The moral of the story is this: don’t believe everything you hear about a firm’s or group’s bad reputation.  Talk to them, hear what they have to say, and make your own judgments.  The experience of someone you know may not turn out to be your experience at all.  Maybe an awful partner has departed since your friend was there.  Maybe your friend had her own issues that made the firm unhappy with her and colored her experience.  You do not know what other people need and want in a firm, and you may not know what really happened.

Also, remember that if a firm wants you, they might make some concessions in order to get you.  You never know what they are willing or able to do.  This attorney, being senior, had a somewhat specialized skill set that the firm was having a hard time finding, and they were willing to create a special arrangement for her.  Armed with this knowledge, she had the confidence (through me) to ask for, and get, the reassurance she wanted.  Because she listened and kept an open mind, she ended up with a great job and a big raise in salary.



About Harrison Barnes

Harrison Barnes is a prominent figure in the legal placement industry, known for his expertise in attorney placements and his extensive knowledge of the legal profession.

With over 25 years of experience, he has established himself as a leading voice in the field and has helped thousands of lawyers and law students find their ideal career paths.

Barnes is a former federal law clerk and associate at Quinn Emanuel and a graduate of the University of Chicago College and the University of Virginia Law School. He was a Rhodes Scholar Finalist at the University of Chicago and a member of the University of Virginia Law Review. Early in his legal career, he enrolled in Stanford Business School but dropped out because he missed legal recruiting too much.

Barnes' approach to the legal industry is rooted in his commitment to helping lawyers achieve their full potential. He believes that the key to success in the legal profession is to be proactive, persistent, and disciplined in one's approach to work and life. He encourages lawyers to take ownership of their careers and to focus on developing their skills and expertise in a way that aligns with their passions and interests.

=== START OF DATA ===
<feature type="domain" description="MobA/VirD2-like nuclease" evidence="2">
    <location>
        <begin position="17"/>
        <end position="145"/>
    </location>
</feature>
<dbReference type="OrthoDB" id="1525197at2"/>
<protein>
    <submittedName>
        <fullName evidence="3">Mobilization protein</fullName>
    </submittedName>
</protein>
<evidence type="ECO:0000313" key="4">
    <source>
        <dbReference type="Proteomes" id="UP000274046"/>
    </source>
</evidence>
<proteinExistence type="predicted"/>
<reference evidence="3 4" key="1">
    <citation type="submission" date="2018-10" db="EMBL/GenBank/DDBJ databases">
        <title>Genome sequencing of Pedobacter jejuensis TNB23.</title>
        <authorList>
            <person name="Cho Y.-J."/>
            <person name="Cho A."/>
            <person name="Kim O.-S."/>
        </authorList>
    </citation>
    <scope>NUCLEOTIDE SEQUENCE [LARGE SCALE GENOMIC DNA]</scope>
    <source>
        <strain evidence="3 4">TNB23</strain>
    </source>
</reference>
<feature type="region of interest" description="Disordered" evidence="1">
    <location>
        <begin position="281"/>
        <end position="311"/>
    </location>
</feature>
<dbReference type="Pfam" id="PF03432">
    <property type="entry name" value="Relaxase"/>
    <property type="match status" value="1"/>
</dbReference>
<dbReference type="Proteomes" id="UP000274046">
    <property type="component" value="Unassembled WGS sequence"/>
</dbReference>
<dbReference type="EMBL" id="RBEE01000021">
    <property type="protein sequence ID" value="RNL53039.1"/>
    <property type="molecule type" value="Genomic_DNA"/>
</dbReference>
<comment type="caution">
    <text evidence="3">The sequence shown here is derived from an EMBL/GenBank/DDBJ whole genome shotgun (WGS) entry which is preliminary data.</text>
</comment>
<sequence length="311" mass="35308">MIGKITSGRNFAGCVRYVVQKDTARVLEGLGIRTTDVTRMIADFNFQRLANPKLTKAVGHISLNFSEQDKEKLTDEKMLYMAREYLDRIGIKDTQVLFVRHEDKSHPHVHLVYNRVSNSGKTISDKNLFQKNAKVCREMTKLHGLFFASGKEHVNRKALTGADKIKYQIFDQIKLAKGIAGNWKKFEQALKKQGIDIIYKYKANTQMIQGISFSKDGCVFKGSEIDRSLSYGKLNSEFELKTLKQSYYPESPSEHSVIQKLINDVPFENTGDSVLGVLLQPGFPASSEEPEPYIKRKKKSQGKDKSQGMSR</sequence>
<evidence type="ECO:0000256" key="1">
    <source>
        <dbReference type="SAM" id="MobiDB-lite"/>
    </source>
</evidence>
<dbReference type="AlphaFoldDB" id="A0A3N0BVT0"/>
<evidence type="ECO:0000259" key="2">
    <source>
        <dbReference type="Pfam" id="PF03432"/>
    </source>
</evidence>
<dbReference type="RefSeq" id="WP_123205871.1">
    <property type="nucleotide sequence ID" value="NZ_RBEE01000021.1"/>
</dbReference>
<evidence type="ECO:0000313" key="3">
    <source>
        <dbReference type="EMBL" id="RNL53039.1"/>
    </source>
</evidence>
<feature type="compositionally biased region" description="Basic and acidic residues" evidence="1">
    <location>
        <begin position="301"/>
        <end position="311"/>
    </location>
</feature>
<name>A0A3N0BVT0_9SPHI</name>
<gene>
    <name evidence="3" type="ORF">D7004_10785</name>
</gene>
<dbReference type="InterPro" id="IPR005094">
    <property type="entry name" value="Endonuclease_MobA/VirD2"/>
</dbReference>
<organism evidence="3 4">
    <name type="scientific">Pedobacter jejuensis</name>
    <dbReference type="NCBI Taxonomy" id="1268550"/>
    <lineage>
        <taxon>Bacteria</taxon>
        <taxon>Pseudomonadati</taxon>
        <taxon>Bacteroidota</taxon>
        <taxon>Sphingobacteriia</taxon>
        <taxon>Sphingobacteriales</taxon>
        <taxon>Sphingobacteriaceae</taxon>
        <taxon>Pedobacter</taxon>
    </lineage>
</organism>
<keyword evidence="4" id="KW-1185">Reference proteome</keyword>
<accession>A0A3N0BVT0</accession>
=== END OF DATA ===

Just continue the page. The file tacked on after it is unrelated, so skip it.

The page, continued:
One of how Barnes provides support to lawyers is through his writing. On his blog,, and, he regularly shares his insights and advice on a range of topics related to the legal profession. Through his writing, he aims to empower lawyers to control their careers and make informed decisions about their professional development.

One of Barnes's fundamental philosophies in his writing is the importance of networking. He believes that networking is a critical component of career success and that it is essential for lawyers to establish relationships with others in their field. He encourages lawyers to attend events, join organizations, and connect with others in the legal community to build their professional networks.

Another central theme in Barnes' writing is the importance of personal and professional development. He believes that lawyers should continuously strive to improve themselves and develop their skills to succeed in their careers. He encourages lawyers to pursue ongoing education and training actively, read widely, and seek new opportunities for growth and development.

In addition to his work in the legal industry, Barnes is also a fitness and lifestyle enthusiast. He sees fitness and wellness as integral to his personal and professional development and encourages others to adopt a similar mindset. He starts his day at 4:00 am and dedicates several daily hours to running, weightlifting, and pursuing spiritual disciplines.